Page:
Career Services Blog
Jobs in the Time of Corona: Digital Footprints and Virtual Privacy - How to declutter an online presence
What exactly is a digital footprint, and is it possible to leave no trace online?
A digital footprint is basically a trail of all your online activity. It includes personal information that you provide online - such as your IP address, login information, records of your online purchases, social media posts, and your comments on digital articles. It is a dynamic and ever-changing thing, as are online privacy laws and disclosure statements from websites regarding what is done with the information they have about their users.
It is surprising for many applicants to learn that it is now common for potential employers to search for applicants online and view much more than just their social media accounts. And even within a user’s social circle, the information available about them online—whether it is true, false, misleading, or posted without the individual’s knowledge—impacts their reputation and public image, for better or worse.
Know Your Footprint
It is valuable to conduct a more in-depth search of yourself online to see what is out there. Beyond simply Googling your name, here are some suggestions for you to find yourself online:
- Doing a Google search for any usernames you frequently use
- Checking for saved log-in information in browsers (this will be found in “settings”)
- Use the Wayback Machine for a complete archive of your online history (and request that they delete it)
Clean Up Your Footprint
Knowledge is power, as the adage goes; after a clearer picture is formed of what your digital footprint looks like, cleaning it up is a more effective process. To do a deep clean of a digital footprint as well as take some preventative measures, try these options:
- Remove personal information from data broker websites
- Delete all old emails and unused email accounts
- Turn off location settings on mobile devices
- Clear Google search history
- Use the search engine DuckDuckGo rather than Google, Bing, etc.
- Use a VPN (virtual private network)
Aim for a Well-Managed Footprint
Generally speaking, it is not possible to completely erase one’s digital footprint, and it is not recommended to try, as the measures necessary to do so are extreme. There are also many valid reasons to keep an online presence. It is helpful to think of a digital footprint as an extension of the offline self. Rather than attempting to scrub away all data and leave no trace, it is more effective to be intentional about keeping a positive and well-managed footprint. There are several quick, easy, and low-cost strategies to go about this:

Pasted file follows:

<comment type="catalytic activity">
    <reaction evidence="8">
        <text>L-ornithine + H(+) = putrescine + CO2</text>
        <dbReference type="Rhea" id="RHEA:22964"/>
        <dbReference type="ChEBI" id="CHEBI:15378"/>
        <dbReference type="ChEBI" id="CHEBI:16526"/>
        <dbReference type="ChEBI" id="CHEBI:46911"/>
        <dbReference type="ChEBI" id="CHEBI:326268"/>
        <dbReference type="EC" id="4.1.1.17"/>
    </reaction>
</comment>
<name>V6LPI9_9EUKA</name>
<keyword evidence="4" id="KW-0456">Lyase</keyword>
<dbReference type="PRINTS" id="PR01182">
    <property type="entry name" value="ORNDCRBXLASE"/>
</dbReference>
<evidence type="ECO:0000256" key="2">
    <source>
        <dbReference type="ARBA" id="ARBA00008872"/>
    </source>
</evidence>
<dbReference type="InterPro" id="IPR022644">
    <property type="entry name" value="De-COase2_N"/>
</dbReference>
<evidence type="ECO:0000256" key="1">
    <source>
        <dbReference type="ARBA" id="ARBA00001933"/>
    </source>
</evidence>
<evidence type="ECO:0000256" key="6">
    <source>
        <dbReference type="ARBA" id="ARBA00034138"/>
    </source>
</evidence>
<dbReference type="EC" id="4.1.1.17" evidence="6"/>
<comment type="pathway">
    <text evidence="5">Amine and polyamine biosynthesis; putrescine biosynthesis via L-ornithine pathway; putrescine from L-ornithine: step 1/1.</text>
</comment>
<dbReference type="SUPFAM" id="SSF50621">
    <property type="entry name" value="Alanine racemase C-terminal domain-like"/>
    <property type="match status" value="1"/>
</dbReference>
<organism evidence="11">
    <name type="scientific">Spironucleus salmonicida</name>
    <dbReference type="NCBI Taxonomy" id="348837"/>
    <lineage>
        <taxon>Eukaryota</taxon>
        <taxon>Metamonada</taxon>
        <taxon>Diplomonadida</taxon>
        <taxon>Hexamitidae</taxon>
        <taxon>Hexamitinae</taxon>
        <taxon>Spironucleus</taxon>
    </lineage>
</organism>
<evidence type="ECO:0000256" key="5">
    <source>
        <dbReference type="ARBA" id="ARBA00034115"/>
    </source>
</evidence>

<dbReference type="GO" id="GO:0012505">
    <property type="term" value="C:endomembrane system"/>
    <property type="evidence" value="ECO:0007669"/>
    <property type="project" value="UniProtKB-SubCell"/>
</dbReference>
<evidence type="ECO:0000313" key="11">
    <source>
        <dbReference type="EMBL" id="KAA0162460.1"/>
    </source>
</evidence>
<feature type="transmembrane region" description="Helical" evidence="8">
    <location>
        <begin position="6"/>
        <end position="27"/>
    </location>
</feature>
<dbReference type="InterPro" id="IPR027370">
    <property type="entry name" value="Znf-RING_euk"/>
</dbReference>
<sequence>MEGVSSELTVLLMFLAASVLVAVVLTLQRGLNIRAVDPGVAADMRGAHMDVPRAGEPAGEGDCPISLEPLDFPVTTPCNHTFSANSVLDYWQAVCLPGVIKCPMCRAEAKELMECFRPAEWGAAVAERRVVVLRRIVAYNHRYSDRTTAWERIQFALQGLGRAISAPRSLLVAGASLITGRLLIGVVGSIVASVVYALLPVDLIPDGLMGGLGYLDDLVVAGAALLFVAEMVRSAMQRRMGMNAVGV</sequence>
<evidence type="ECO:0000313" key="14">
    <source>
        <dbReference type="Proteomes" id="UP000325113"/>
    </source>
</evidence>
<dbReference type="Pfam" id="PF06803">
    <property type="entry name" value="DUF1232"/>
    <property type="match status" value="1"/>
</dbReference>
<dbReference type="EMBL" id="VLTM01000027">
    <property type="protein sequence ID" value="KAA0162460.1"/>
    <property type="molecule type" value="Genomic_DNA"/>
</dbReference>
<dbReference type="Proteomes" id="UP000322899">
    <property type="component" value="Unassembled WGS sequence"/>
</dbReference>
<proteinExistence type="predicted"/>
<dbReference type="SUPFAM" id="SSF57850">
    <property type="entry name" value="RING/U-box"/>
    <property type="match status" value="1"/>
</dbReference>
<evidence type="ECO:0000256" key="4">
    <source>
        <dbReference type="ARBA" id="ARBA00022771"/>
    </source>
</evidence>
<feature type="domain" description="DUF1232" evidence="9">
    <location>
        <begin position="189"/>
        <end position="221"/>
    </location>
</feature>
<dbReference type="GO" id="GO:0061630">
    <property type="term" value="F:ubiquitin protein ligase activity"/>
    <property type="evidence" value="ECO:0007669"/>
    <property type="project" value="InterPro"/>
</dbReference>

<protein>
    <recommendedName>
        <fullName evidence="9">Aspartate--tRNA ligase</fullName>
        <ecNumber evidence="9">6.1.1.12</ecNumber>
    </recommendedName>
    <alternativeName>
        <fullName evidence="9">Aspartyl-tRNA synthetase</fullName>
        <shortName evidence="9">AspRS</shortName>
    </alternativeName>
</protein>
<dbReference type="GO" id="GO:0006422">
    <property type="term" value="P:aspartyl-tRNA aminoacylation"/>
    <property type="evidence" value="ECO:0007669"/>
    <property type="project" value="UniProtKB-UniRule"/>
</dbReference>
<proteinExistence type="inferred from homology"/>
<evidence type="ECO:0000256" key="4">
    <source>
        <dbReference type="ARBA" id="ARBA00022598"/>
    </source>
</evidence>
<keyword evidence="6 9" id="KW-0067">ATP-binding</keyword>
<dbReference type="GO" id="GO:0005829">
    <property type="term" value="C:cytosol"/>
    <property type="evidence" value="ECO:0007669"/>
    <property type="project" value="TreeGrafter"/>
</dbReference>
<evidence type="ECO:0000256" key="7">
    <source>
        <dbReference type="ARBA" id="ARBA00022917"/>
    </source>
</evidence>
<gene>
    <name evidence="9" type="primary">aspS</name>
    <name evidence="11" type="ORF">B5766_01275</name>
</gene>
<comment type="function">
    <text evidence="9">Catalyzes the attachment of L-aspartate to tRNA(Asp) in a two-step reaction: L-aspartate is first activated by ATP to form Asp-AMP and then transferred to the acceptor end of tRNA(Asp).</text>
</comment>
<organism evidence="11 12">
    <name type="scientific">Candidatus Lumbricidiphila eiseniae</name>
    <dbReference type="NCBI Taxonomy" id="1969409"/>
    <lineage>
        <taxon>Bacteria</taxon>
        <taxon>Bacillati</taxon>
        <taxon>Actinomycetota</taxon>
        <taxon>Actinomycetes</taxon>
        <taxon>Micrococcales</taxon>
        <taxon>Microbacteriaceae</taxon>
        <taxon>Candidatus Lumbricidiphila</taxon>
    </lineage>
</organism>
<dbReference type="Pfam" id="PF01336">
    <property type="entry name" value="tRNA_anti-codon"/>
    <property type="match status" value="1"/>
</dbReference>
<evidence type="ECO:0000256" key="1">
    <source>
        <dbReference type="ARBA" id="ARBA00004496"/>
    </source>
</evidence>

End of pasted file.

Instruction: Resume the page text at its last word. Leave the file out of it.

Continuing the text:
- Thoughtfully adjust privacy settings on social media accounts
- Delete old and/or unused profiles
- Talk with friends and family about what is and isn’t okay to tag on their social media
- Manage settings so approval of tagged posts is required
- Read privacy disclosure agreements on websites, and be thoughtful about whether or not they align with values and needs (don’t agree to anything that doesn’t feel right)
- Clear cookies and browser history regularly
- Use antivirus software
Erase Your Footprint?
As suggested above, erasing your digital footprint is not advisable. This is because a lack of online presence can send the unintended message to an employer that you aren’t tech savvy or that you may be reclusive, for example. This may not be entirely fair, but with no evidence to the contrary, it is hard to argue (and you may not have an opportunity to make your case). However, if you prefer to delete your digital footprint rather than simply cleaning up and maintaining a healthy digital footprint, there are ways to remove the bulk of information out there:
- Delete all apps (be sure to delete the account within the app and not just the app itself)
- Delete all social media accounts
- Delete all emails and email accounts (dig through old messages for potentially important documents or information that you can back up)
- Delete all online accounts and subscriptions (including entertainment subscriptions such as Netflix); There is a website called AccountKiller that can do a mass delete
- Transfer any online bill payments to paper
So long as you keep a watchful eye on your accounts and online presence, learn to keep boundaries with friends and family about what is and isn’t okay to tag you in, and do regular maintenance of clearing cookies and search histories, it’s entirely possible to have a tidy digital footprint.
For more information about how to go about the steps suggested in this post, see the full article, a list of helpful links related to these methods above, as well as more in-depth information about this topic in the Advice on Demand - LinkedIn & Social Presence folder in the Resource Library on Career Connect.
by Jessica Peterson, Career Services Office Graduate Assistant